Gregg Popovich is shown during a Spurs game earlier in January. (David Zalubowski/Associated Press)

The executive order issued by President Trump on Friday, temporarily barring citizens from seven majority-Muslim nations from entering the U.S., caused numerous protests and created ripples in the sports world. Among those speaking out Sunday against the administration’s move were a pair of NBA coaches, Gregg Popovich and Steve Kerr.

The two have already emerged as prominent critics of Trump, particularly Popovich, whose lengthy comments last week included saying of the president, “You’ve gotten to the point where you really can’t believe anything that comes out of his mouth.” On Sunday, Popovich referred to the confusion surrounding the reach, not to mention legality, of the executive order.

“As you already know, I have lots of thoughts about what we’ve done to ourselves as a country and what we’ve allowed to happen,” the Spurs coach said (via ESPN’s Michael C. Wright). “But we’ll see where this goes.

“Obviously the rollout today was Keystone Kops-like by any measure with objectivity. Whether you want to say it’s good or bad is irrelevant. But it was Keystone Kops, and that’s scary.”

Kerr, who made light last week of White House press secretary Sean Spicer’s claims about attendance at the inauguration, struck a much more somber tone Sunday. He referred to his father, Dr. Malcolm Kerr, who was president of American University of Beirut, and was assassinated there by Islamic terrorists in 1984.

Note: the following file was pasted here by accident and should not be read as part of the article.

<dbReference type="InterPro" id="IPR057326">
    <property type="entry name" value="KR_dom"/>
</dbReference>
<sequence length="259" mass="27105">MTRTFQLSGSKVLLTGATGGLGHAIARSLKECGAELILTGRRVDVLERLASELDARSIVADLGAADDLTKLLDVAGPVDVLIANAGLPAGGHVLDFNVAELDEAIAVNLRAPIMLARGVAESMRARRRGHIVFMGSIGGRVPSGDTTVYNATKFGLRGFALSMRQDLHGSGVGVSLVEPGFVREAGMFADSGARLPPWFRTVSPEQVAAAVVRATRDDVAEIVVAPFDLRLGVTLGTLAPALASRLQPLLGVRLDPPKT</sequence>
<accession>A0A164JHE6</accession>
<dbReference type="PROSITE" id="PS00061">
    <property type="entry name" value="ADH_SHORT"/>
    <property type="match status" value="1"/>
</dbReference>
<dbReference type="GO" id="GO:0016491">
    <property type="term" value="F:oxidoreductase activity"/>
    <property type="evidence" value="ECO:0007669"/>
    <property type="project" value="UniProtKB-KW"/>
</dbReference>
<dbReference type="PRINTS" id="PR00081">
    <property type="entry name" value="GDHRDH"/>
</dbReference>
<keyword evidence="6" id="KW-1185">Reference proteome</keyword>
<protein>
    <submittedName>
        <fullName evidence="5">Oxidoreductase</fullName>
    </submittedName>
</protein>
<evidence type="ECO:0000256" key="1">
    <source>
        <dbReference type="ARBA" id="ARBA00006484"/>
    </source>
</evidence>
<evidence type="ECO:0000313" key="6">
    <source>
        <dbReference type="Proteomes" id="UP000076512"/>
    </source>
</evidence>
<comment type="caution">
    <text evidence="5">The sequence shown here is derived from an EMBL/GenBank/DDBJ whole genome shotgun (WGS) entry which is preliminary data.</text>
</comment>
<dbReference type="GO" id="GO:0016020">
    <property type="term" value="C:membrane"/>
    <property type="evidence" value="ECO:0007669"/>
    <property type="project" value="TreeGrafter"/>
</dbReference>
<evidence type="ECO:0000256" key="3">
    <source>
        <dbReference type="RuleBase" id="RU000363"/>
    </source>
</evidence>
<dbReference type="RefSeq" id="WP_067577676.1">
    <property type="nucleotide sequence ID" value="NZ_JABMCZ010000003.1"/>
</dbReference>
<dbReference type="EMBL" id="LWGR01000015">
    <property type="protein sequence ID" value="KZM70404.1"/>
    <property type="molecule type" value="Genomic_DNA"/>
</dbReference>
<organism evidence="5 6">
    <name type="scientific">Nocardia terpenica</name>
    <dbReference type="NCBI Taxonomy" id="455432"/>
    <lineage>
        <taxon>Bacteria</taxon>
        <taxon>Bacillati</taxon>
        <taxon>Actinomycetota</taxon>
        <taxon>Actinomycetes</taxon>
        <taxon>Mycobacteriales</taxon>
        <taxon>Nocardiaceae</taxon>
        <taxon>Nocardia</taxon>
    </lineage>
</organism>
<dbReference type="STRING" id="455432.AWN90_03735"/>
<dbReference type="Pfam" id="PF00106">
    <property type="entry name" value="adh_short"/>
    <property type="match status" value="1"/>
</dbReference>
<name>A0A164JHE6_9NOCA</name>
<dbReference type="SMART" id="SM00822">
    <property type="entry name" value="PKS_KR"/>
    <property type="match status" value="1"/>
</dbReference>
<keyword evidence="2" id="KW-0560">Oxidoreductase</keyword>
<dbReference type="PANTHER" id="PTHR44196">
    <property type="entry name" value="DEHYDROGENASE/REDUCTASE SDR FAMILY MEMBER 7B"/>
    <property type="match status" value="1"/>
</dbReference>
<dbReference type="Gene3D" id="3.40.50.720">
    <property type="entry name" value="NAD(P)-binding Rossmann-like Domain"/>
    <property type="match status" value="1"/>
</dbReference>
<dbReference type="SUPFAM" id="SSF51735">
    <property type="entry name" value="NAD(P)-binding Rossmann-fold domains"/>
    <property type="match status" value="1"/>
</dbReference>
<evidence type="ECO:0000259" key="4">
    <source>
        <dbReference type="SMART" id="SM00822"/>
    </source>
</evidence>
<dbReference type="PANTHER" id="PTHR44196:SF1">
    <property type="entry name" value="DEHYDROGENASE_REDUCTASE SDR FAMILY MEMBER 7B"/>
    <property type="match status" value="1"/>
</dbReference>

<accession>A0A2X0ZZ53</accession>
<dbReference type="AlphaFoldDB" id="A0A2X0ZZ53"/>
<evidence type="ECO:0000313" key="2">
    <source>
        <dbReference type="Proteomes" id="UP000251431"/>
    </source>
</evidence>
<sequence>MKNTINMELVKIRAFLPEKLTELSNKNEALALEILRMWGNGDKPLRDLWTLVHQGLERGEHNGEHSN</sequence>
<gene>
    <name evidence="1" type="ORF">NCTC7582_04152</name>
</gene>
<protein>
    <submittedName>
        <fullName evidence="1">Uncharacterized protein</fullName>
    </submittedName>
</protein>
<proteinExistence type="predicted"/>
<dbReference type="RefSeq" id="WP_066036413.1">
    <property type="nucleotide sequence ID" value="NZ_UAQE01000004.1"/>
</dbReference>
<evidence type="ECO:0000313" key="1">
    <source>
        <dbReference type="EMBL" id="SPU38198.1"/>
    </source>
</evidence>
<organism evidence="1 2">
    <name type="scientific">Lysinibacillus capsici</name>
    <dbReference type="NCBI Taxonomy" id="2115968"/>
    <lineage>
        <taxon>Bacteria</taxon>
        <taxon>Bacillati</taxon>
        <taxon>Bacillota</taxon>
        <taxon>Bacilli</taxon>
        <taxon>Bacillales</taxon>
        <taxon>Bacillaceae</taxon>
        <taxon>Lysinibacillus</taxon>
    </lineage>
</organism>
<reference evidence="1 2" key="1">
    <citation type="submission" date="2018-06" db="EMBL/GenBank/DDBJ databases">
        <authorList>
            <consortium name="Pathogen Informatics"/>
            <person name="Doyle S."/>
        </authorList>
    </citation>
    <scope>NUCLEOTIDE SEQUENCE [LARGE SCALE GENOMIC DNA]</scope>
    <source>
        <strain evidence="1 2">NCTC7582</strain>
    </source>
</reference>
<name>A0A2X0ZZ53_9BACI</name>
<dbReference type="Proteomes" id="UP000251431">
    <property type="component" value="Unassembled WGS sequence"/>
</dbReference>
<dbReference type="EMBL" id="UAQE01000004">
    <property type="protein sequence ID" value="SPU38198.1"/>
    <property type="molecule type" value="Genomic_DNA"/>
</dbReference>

“I would just say — as someone whose family member was a victim of terrorism — having lost my father, if we’re trying to combat terrorism by banishing people from coming to this country, by really going against the principles of what our country is about, and creating fear, it’s the wrong way to go about it,” the Warriors coach told reporters. “If anything, we could be breeding anger and terror, so I’m completely against what’s happening.

“It’s shocking. It’s a horrible idea, and I really feel for all of the people who are affected, the families that are being torn apart, and I worry in the big picture what this means to the security of the world. It’s going about it completely opposite. You want to solve terror, you want to solve crime, this is not the way to do it.”

Kerr added that, while he had not had a chance over the weekend to discuss the executive order with his players, he and his team “talk a lot about this stuff.” Just after the election, Golden State forward David West had said, “This whole fairy tale about some post-racial … this utopia that Obama supposedly created, it’s all bull. That’s the bottom line. When you look at what the results say from last night, this nation has not moved a thread in terms of its ideals.”

That election roiled the NBA, with many prominent league figures, including Kerr and Popovich, decrying what they saw as a national turn in the wrong direction. Given the coaches’ recent remarks, it’s apparent that they don’t think Trump has done much to put America back on the right track.